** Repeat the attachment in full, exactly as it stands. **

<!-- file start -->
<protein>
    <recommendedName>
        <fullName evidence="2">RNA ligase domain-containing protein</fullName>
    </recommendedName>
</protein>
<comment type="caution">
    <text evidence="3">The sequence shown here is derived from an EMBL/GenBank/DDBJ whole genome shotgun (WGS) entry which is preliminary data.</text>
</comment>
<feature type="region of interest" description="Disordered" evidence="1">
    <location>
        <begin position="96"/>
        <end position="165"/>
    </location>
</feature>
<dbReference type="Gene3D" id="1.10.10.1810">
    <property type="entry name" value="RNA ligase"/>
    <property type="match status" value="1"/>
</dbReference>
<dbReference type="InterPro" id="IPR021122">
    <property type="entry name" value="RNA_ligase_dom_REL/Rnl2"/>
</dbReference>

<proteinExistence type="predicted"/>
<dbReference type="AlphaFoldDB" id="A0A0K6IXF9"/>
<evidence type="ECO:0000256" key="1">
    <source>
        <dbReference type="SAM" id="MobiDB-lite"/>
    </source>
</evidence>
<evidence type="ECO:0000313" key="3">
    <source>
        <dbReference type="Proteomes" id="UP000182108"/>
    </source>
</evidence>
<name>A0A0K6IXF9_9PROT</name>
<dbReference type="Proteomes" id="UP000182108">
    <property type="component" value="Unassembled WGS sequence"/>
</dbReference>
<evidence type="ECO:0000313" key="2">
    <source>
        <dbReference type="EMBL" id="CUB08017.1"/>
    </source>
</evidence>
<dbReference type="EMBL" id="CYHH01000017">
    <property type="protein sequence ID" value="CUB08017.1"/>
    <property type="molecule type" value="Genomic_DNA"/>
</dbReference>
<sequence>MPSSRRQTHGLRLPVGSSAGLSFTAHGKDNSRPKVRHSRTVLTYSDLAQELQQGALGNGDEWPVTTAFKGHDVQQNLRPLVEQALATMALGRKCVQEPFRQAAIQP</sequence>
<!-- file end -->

<protein>
    <recommendedName>
        <fullName evidence="2">RNA ligase domain-containing protein</fullName>
    </recommendedName>
</protein>
<comment type="caution">
    <text evidence="3">The sequence shown here is derived from an EMBL/GenBank/DDBJ whole genome shotgun (WGS) entry which is preliminary data.</text>
</comment>
<feature type="region of interest" description="Disordered" evidence="1">
    <location>
        <begin position="96"/>
        <end position="165"/>
    </location>
</feature>
<dbReference type="Gene3D" id="1.10.10.1810">
    <property type="entry name" value="RNA ligase"/>
    <property type="match status" value="1"/>
</dbReference>
<dbReference type="InterPro" id="IPR021122">
    <property type="entry name" value="RNA_ligase_dom_REL/Rnl2"/>
</dbReference>

<proteinExistence type="predicted"/>
<dbReference type="AlphaFoldDB" id="A0A0K6IXF9"/>
<evidence type="ECO:0000256" key="1">
    <source>
        <dbReference type="SAM" id="MobiDB-lite"/>
    </source>
</evidence>
<evidence type="ECO:0000313" key="3">
    <source>
        <dbReference type="Proteomes" id="UP000182108"/>
    </source>
</evidence>
<name>A0A0K6IXF9_9PROT</name>
<dbReference type="Proteomes" id="UP000182108">
    <property type="component" value="Unassembled WGS sequence"/>
</dbReference>
<evidence type="ECO:0000313" key="2">
    <source>
        <dbReference type="EMBL" id="CUB08017.1"/>
    </source>
</evidence>
<dbReference type="EMBL" id="CYHH01000017">
    <property type="protein sequence ID" value="CUB08017.1"/>
    <property type="molecule type" value="Genomic_DNA"/>
</dbReference>
<sequence>MPSSRRQTHGLRLPVGSSAGLSFTAHGKDNSRPKVRHSRTVLTYSDLAQELQQGALGNGDEWPVTTAFKGHDVQQNLRPLVEQALATMALGRKCVQEPFRQAAIQP</sequence>